Book Review; March 1993; Scientific American Magazine; by Robert M. May; 4 Page(s)
People have always felt that the times in which they lived were special: the best of times, the worst of times, and sometimes both together. The feeling tends to be particularly strong at points of calendric resonance, such as the end of centuries, much less the end of millennia. But our own times are special, by many objective measures, in that the scale and scope of human activities have, for the first time, grown to rival the natural processes that built the biosphere and that maintain it as a place where life can flourish.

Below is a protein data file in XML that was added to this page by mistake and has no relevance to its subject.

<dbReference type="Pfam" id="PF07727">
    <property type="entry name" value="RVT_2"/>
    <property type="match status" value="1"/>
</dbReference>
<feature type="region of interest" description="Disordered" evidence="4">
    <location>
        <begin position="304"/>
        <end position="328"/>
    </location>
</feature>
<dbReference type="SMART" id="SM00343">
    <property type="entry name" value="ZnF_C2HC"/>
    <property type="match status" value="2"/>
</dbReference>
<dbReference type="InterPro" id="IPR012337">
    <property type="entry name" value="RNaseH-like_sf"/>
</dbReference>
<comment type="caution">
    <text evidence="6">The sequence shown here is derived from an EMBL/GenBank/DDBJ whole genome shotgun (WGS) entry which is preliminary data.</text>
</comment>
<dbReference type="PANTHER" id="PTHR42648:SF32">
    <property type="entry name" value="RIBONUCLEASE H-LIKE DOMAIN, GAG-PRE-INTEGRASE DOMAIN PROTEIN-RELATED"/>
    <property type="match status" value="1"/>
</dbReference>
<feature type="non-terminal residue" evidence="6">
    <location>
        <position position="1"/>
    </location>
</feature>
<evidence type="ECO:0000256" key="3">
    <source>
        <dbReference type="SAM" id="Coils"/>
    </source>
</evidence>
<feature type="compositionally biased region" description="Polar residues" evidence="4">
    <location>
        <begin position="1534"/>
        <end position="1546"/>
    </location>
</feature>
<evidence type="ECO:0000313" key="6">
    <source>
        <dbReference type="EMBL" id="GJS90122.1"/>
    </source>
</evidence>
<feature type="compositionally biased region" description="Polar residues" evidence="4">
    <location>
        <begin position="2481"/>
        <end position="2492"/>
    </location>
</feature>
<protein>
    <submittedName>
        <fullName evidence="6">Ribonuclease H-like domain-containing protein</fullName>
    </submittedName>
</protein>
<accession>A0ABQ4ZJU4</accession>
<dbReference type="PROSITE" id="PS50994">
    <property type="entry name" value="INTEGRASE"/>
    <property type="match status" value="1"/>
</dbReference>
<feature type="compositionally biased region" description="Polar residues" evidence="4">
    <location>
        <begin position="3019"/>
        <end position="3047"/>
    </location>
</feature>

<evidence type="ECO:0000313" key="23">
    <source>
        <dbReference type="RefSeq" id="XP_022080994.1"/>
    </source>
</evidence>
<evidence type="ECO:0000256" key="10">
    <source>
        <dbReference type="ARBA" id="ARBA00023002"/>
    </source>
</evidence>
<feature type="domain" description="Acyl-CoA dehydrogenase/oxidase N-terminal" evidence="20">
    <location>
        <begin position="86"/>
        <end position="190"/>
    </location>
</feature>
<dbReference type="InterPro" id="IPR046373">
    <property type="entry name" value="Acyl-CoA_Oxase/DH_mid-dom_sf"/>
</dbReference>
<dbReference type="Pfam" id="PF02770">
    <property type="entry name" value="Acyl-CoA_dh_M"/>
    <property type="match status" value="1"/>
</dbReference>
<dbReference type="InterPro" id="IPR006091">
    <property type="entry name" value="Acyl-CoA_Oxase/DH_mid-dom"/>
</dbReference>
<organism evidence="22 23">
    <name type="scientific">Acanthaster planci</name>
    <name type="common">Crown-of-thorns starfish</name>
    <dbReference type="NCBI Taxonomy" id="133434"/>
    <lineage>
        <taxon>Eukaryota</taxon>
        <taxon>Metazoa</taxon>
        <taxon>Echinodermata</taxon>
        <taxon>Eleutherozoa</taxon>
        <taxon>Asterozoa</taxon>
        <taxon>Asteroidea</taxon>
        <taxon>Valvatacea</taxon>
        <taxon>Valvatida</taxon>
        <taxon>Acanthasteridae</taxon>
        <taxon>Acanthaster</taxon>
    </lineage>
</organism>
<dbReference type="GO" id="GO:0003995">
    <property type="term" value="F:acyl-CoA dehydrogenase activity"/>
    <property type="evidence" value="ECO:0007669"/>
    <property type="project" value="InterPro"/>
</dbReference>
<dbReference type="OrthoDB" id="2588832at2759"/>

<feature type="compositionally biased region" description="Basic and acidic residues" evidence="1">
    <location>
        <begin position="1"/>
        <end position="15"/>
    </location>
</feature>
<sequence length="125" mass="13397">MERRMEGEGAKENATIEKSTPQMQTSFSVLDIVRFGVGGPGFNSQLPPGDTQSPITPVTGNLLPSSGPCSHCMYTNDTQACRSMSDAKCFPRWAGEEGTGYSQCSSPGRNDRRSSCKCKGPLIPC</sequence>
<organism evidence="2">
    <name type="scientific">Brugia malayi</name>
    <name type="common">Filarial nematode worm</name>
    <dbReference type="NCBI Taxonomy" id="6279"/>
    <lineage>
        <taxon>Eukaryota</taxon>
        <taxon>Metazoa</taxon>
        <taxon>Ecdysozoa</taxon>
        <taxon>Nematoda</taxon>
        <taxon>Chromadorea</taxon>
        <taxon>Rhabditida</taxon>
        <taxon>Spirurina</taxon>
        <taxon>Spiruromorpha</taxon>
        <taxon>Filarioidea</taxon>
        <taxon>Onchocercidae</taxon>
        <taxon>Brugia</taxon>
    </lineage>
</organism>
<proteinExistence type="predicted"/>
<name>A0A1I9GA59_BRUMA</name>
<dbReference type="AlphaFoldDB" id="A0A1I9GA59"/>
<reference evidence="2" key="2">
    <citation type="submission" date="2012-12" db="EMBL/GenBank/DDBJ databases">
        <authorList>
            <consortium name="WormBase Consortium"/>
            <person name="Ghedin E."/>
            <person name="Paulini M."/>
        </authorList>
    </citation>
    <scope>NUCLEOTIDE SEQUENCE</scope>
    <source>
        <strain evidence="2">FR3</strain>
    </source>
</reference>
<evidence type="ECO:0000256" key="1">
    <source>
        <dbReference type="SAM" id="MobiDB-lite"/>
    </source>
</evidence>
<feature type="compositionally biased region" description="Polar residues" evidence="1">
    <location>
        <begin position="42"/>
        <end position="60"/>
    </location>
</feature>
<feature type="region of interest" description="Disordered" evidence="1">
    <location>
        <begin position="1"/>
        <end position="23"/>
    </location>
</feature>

Many facts testify to this statement. It is estimated that somewhere between 20 and 40 percent of the earth's primary productivity, from plant photosynthesis on land and in the sea, is now appropriated for human use. The global amounts of biologically available nitrogen and phosphorus associated with fertilizers and other chemicals used in agriculture rival the amounts mobilized by natural processes. Macroscopic holes in the ozone layer have been created by chlorofluorocarbons. Carbon dioxide from the burning of fossil fuels and tropical forests, along with other greenhouse gases, is changing the composition of the earth's atmosphere in ways that, if continued, seem likely to cause global environmental changes on as large a scale as those that took place during the ice ages, and faster; the many significant nonlinearities in the landocean-atmosphere system make precise forecasts impossible at this point. And it seems probable that today's species of plants and animals stand on the curling tip of a wave of extinction more rapid and extensive than any in the fossil record.